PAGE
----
‘…as in every several kernel is contained a whole good tree or fruit, so likewise is included in the little body of Man the whole great World’ – Fama fraternitatis
‘No other Philosophy we have, than that which is the head and sum, the foundations and contents of all faculties, sciences, and arts’ – Confessio fraternitatis
An invisible brotherhood in the early 17th century that caused a furore internationally: it is one way of describing the ‘Rosicrucian phenomenon’ which is so imaginatively rendered in the stunning print (1618) by Matthäus Merian, one of the foremost engravers of Germany in his time. What we see is an impenetrable movable fortress set in a peaceful landscape reminiscent of Flemish paintings: a farmhouse in the foreground, a church in the background and a few travellers. All other details, however, refer to the Rosicrucian Brotherhood (the ‘Collegium Fraternitatis’ on the banderole aboved the tower). The three Rosicrucian Manifestos, as they are now known, the Fama fraternitatis (1614), Confessio fraternitatis (1615) and the Chymische Hochzeit (1616) drew numerous responses in print and in manuscript, both positive but certainly also negative.
In effect the Brotherhood strove for a better world founded on Christian-Hermetic principles. Hermes Trismegistus is accordingly called the ‘prince of philosophers’ in the Chymische Hochzeit, while the Swiss physician and medical reformer Paracelsus (known as the ‘Trismegistus Germanus’, the German Hermes) was highly praised in the first Rosicrucian manifesto. The Rosicrucian Brothers held out the promise of regeneration to mankind: it appealed to many of their contemporaries, such as Daniel Mögling, who wrote in defence of the Rosicrucians that they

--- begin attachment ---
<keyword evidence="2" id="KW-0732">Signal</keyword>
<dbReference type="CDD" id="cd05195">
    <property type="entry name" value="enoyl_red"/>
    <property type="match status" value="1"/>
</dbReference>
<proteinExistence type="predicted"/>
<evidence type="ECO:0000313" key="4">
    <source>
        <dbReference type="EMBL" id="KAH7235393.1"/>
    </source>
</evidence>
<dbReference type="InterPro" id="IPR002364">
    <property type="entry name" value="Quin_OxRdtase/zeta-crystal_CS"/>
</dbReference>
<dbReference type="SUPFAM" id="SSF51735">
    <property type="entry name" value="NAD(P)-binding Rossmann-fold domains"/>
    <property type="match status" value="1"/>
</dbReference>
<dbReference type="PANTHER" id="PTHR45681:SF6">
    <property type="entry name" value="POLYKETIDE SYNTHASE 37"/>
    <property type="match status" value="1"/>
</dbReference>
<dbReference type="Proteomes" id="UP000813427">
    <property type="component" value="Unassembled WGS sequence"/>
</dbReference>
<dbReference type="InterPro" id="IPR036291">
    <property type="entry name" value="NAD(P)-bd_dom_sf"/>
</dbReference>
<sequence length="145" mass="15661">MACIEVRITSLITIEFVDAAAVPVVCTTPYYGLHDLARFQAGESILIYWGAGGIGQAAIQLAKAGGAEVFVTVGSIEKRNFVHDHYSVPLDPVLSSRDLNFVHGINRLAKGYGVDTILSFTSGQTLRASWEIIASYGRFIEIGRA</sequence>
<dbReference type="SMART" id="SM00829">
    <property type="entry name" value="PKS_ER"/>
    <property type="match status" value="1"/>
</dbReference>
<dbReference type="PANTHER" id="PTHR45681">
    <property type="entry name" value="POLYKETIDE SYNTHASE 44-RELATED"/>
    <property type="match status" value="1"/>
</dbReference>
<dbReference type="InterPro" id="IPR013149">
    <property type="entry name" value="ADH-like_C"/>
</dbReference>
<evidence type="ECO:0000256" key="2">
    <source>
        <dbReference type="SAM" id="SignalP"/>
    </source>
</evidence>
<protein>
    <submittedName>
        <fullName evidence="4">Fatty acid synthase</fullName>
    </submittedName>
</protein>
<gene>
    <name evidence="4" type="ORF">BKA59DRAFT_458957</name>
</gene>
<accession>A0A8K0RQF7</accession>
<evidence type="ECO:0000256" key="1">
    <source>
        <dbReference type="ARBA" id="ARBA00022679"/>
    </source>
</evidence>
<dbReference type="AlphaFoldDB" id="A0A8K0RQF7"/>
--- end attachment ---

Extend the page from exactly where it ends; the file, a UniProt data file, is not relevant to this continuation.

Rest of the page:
…serve God and their fellow men to the best of their abilities, discover nature, and make use of its secrets for the benefit of the Christian world, and glorify the name of God. They know, try and want nothing else.
It did not appeal to the established churches, however, who were quick to condemn such outrage. The ‘Rosicrucian phenomenon’ is not a closed historical chapter: the ideals of the Rosicrucian Brotherhood continued to inspire a number of fraternities both in Europe and in the United States.